Reflection for Thursday, January 20, 2005: 2nd week in Ordinary Time.

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Kuhlman, Thomas A.
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"Here am I, Lord." These words from today's psalm remind me of my uncle, an army officer who became a Catholic on the European battlefield in World War II. His conversion had the qualities of his own character, strong and forthright, personally confident but unpretentious. When he returned home to Omaha he entered the confessional at his parish one day and began his confession in his usual direct, rather military tone: "Jim Thorndike here, Father."|Today, I'm saying, "Here am I, Lord," after hiding from Him for the past ten or so weeks.|During the Christmas season I felt a pile of responsibilities on top of me and surrounding me, so that, although more people actually saw me than at any other time of year, I really couldn't be seen, and I couldn't see out. The obligations of my career at the end of the semester hid me. Preparing my house for the rigors of winter and decorating it for Christmas hid me. Finding presents for my family, keeping fit indoors when it was too cold to get outdoor exercise hid me. Enjoying my passionate hobbies, and partying with friends and neighbors hid me. And even the parish liturgies hid me. All these matters (and certainly it is ironic that I should include the last) hid me from God.|This is not to say I only went through the motions of Christmas. I believed, I prayed, I gave (in perhaps too small a way) to those in need. I was glad that Christ was born into the world. But sixty-six years of the familiar routine, I felt, had turned me into one of God's ornaments on a kind of cosmic Christmas tree, hidden within the branches and soon to be packed away in a box in a corner of a cosmic cellar. There was no escaping the season until it was over. And then what? "Ordinary time."|Today's psalm tells me that "ordinary time" can be extraordinary. In the coldest brooding darkness of January the saying of these words -- "Here am I, Lord; I come to do your will" -- awakens me. I am no longer hiding within piles of "ordinary" obligations. I realize that the Christmas of 2004 had meaning anew. Paul has given me words that say I matter, I count for something, because God made me out of His love, and out of His desire that I do His will.|The other readings are related, especially with the coincidence that today the United States celebrates the second inauguration of its president, a man admired by many and not so admired by many others. The readings refer to leaders, in some cases high priests who are no more than human, and in the case of Jesus, a high priest who is both human and heavenly. It is to that heavenly high priest Paul tells me to exult and be glad, and so, HERE AM I, LORD! Let me hide from You no more! Not even next December.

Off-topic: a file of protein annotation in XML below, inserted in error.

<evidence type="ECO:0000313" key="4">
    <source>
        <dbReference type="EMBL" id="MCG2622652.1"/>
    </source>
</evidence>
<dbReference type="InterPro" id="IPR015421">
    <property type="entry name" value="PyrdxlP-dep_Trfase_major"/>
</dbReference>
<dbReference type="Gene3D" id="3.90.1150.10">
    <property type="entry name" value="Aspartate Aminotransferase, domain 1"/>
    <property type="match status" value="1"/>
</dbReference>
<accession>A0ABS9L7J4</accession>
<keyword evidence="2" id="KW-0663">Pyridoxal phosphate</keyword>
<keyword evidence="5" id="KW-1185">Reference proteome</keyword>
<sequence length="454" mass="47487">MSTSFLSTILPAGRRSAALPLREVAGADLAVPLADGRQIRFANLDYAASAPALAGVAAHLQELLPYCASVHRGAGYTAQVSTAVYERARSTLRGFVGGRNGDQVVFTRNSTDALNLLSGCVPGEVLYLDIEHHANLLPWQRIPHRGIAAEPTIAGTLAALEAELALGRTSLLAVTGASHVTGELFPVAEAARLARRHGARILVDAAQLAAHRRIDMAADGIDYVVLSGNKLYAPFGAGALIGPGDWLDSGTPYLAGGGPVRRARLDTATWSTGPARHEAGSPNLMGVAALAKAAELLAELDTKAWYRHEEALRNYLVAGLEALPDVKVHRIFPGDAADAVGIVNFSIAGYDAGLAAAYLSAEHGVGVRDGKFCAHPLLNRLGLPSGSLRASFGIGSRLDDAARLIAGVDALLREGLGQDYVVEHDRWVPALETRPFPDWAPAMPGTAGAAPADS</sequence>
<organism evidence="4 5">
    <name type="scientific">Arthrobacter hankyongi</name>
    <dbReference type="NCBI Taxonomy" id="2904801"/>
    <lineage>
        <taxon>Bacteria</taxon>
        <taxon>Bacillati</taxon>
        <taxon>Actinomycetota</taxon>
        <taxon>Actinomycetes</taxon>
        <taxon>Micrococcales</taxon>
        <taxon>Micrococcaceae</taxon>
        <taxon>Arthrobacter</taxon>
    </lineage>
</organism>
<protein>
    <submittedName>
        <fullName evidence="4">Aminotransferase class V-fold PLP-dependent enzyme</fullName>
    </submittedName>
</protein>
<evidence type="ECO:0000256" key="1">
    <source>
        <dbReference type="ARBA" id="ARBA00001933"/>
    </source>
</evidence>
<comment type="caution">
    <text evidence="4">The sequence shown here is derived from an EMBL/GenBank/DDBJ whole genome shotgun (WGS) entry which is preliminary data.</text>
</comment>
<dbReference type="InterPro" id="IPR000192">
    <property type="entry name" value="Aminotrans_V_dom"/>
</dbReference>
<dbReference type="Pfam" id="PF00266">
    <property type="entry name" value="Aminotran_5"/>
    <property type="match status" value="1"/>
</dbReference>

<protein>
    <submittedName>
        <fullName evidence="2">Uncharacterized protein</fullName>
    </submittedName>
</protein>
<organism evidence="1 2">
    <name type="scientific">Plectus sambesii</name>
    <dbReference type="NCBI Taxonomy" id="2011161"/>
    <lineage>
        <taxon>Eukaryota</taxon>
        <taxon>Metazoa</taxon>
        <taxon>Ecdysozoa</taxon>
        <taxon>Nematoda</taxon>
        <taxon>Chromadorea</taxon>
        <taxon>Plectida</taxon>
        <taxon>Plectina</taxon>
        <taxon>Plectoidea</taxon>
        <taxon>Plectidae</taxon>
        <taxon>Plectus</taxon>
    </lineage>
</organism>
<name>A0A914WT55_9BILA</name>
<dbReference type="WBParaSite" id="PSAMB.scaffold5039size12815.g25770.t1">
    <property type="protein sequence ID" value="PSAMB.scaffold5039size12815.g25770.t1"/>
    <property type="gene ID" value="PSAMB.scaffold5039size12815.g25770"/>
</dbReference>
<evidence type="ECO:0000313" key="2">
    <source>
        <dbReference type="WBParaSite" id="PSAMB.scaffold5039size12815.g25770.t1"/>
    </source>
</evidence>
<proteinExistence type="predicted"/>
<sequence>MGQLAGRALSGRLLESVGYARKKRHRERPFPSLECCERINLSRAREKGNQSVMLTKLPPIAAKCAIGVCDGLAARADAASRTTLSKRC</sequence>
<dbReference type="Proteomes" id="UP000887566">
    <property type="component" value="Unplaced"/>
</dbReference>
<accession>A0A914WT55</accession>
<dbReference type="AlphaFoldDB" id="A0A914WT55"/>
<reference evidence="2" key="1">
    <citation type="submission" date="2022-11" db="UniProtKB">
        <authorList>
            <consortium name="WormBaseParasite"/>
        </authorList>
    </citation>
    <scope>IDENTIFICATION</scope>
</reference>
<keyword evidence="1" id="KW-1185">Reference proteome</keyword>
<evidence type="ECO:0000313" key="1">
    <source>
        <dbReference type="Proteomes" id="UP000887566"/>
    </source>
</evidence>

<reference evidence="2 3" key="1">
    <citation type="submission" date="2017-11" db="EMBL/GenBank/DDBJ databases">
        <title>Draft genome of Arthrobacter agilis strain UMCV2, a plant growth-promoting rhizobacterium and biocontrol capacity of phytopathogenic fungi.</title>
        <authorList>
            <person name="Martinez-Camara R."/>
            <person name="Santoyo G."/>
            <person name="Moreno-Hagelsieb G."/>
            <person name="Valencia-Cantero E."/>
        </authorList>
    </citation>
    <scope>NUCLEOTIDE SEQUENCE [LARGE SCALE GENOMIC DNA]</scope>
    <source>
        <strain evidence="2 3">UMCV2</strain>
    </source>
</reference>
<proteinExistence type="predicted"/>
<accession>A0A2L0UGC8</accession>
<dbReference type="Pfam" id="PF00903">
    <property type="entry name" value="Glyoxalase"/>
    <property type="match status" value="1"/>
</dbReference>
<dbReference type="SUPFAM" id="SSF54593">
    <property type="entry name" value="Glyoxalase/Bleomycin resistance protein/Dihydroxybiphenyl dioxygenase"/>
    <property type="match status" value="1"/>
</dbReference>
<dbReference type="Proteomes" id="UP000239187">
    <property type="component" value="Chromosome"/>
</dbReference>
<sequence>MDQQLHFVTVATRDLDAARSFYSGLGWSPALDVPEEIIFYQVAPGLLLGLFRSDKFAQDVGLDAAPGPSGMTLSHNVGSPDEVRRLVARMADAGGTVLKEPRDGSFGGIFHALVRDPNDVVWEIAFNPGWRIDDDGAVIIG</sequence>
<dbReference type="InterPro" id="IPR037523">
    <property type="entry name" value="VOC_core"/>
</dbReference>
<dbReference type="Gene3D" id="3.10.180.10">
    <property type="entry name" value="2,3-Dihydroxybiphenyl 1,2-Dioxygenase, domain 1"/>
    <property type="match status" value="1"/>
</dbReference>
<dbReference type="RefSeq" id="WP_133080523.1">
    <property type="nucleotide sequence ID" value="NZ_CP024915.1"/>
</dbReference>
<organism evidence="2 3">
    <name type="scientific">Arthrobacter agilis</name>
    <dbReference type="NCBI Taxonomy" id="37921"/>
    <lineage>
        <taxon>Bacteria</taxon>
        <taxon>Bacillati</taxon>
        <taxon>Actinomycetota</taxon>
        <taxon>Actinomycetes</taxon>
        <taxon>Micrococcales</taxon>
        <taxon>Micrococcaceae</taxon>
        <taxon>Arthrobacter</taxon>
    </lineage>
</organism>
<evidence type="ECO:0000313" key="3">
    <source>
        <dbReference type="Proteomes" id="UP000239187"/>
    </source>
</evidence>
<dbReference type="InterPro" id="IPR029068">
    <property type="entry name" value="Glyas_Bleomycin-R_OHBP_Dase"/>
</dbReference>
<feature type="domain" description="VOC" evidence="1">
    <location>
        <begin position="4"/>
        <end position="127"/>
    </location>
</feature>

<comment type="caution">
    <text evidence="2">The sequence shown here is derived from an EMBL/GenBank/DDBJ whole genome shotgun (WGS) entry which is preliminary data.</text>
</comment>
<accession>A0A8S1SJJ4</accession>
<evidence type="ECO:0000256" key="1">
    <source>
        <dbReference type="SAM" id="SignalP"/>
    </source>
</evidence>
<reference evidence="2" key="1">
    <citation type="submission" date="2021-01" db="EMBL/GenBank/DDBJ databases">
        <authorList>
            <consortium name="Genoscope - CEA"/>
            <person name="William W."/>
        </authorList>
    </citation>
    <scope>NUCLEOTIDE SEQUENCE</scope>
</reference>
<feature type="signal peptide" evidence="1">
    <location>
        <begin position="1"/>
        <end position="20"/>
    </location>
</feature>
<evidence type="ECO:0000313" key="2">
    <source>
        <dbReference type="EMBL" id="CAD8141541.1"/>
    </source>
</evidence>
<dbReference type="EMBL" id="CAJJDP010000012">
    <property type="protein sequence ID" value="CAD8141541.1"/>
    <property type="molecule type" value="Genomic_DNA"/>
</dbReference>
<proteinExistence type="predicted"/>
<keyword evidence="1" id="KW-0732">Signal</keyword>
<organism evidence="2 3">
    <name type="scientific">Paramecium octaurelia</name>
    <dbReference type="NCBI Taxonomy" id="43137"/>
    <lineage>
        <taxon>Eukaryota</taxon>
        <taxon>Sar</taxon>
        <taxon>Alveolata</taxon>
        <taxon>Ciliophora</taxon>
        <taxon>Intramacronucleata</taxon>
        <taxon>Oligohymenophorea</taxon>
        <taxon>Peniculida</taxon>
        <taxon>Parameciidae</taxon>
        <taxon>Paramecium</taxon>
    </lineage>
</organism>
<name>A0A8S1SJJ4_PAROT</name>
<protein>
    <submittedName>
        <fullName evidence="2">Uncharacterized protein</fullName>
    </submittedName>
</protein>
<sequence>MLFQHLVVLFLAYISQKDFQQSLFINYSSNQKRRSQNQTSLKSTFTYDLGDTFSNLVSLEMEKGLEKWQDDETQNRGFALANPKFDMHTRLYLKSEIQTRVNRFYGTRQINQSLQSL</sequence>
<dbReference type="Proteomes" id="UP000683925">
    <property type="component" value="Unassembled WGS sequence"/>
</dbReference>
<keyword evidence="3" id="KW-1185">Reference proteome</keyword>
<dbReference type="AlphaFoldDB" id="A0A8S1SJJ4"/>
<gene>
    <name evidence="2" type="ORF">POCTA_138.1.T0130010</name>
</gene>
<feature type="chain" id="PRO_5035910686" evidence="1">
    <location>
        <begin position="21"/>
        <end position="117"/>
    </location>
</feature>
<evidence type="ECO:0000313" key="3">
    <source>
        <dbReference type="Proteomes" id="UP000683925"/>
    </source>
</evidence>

University Ministry, Creighton University.
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